18. 18.  Cord blood collection bag: Umbilical cord blood collection bag of 150 ml capacity with 22 ml of CPD solution. Each bag comes with a second layer of packing of aluminium foil for the convenience of cord blood collection centres.
  19. 19. BLOOD TRANSFER BAG:  For use with blood bag for transfer or pooling of blood and blood components.
  20. 20. Top and Bottom Bag:  Top and Bottom Quadruple blood bags are for whole blood collection and separation of three different blood components (red blood cells, plasma and platelets).  The primary bag contains CPD solution and one satellite bag comes with SAGM solution for red cell preservation.  Platelets are prepared from the buffy coat method.  One transfer bag is valid for 5 days of platelet storage.
  21. 21. TOP AND BOTTOM BAG
  22. 22. Top and Bottom Blood Bag with Leukocyte filter:  Top and Bottom penta blood bag with a leucocyte filter for whole blood collection and separation of 3 different blood components (leucodepleted red blood cells, plasma and platelets).  The primary bag contains CPD solution and one satellite bag is attached to a leucocyte filter which comes with SAGM solution for red cell preservation.  Platelets are prepared from the buffy coat method.  One transfer bag is valid for 5 days of platelet storage.
  23. 23. PRECAUTONS TO BE TAKEN  Hermetic sealing of the blood bag tubing should be done to ensure sterility of the blood collected.  Blood bags and sample tubes should be correctly labelled.  Manufacturing and expiry date should be noted.  Any blood bag that has leaked should be disposed off appropriately and the remaining bags should be disinfected.  Donor’s name should not appear on blood bags or samples.
  24. 24. STORAGE OF BLOOD BAGS
  25. 25. ANTICOAGULANTS IN BLOOD BAGS
  26. 26. A BRIEF HISTORY  1916 - First anticoagulant preservative - Rous and Turner.  It consisted of a citrate-glucose solution.  Rous Turner's solution was used for storage of human blood during the First World War (Mollison 1987).  1943 - during the Second World War, Acidified Citrate Dextrose (ACD) solution was introduced - Loutit and Mollison.
  27. 27.  1957 - Gibson et al developed citrate-phosphate-dextrose (CPD)  CPD eventually replaced ACD and became commonly used preservative for storage of blood/red cells in liquid form.  Shelf-life of blood stored in CPD at 2-4 °C was 21 day.  1978 - citrate-phosphate-dextrose with adenine (CPDA-1).  The addition of adenine improved the synthesis of ATP in the stored blood, which prolonged the storage of blood/red cells at 2-4 °C to 35 days.
  28. 28. ANTICOAGULANT PRESERVATIVE SOLUTIONS  Acid Citrate Dextrose (ACD)  Citrate Phosphate Dextrose (CPD)  Citrate Phosphate Dextrose Adenine (CPDA-1) 15 ml of ACD, 14ml of CPD or CPDA is used for preserving 100ml of blood. PURPOSE:  To prevent coagulation.  To preserve the life and survival of RBCs so as to have the maximum post transfusion survival.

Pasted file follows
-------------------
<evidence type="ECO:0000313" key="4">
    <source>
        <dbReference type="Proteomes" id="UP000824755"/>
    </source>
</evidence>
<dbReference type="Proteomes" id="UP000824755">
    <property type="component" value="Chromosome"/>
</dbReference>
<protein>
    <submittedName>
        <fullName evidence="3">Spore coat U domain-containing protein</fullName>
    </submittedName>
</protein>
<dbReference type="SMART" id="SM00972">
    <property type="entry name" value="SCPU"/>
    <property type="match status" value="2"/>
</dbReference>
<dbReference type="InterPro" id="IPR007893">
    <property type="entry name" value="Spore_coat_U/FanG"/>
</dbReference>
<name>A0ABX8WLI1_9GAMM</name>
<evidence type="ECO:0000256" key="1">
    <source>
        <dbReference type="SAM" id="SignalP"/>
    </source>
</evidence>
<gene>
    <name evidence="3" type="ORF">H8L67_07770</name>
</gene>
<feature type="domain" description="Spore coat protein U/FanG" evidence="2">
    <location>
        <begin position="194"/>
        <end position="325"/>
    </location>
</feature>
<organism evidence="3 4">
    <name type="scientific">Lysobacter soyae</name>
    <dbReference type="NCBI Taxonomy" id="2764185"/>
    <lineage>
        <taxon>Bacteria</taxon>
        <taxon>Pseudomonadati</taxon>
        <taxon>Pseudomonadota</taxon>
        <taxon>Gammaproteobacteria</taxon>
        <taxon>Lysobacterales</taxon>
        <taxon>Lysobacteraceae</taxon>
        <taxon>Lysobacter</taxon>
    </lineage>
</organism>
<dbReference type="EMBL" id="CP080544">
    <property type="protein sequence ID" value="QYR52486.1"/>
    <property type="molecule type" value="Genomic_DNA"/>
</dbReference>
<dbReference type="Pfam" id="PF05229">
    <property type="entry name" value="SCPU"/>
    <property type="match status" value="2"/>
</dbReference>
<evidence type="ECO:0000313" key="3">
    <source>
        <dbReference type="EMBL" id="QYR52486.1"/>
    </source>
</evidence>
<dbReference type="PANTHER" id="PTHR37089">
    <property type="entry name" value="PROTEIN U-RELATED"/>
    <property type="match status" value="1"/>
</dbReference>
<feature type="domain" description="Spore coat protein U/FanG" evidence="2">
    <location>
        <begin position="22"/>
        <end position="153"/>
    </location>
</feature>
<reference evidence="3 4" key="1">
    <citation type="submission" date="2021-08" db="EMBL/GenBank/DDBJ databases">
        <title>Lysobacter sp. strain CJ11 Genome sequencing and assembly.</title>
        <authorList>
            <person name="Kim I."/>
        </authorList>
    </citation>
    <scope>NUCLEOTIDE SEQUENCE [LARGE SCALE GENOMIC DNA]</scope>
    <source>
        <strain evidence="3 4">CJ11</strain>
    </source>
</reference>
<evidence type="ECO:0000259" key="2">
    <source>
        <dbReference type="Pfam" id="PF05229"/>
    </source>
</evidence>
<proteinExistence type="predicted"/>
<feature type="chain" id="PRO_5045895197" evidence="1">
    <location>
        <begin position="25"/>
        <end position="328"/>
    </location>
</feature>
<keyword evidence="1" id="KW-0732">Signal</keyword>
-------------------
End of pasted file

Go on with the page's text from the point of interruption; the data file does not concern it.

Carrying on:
29. 29. COMPOSITIONS OF PRESERVATIVES/ANTICOAGULANTS ACD CPD CPDA-1 Tri sodium citrate (g) 22.0 26.30 26.30 Citric acid (g) 8.0 3.27 3.27 Dextrose (g) 24.6 25.50 31.8 Sodium di hydrogen phosphate (g) (monohydrate) - 2.28 2.22 Adenine (g) - - 0.275 Distilled water (ml) 1000 1000 1000 Preservative (ml) / 100ml blood 15 14 14 Preservative(ml) / 350ml blood 52.5 49 49 Preservative (ml) / 450 ml blood 67.5 63 63 Storage time (days) at 2-6 °C 21 21 35
  30. 30. ACTION OF INGREDIENTS OF ANTICOAGULANT SOLUTION  CITRATE: Acts by chelating Calcium.  DEXTROSE: Necessary for the metabolism of stored RBCs. It passes from plasma into the red cells and is utilised for energy production. The principal pathway being Anaerobic glycolysis.  CITRIC ACID: Prevents carmalization of glucose in citrate dextrose solution during autoclaving.  ADENINE: Improves the viability of red cells.
  31. 31. CPDA - 2  Here the amount of Adenine is increased to 0.55g and that of dextrose to 44.6g.  This is a better anticoagulant preservative solution than CPDA–1.
  32. 32. ADDITIVE SOLUTIONS  Additive solutions are preserving solutions that are added to the RBCs after removal of the plasma with/without platelets.  Reason for their development - removal of the plasma component during the preparation of RBC concentrates removed much of the nutrients needed to maintain RBCs during storage.  Also overcome the problem of high viscosity of RBC concentrates.  With CPD anticoagulant in the primary bag, the additive solution used is SAGM (saline, adenine, glucose, mannitol)
  33. 33. ADVANTAGES  Extends the storage of RBCs.  Lowers the viscosity of packed red cells for ease of transfusion.  Maximum amount of fresh plasma is harvested – platelets and cryoprecipitate.

Notas del editor

  • After which manufacturing and storage of blood became possible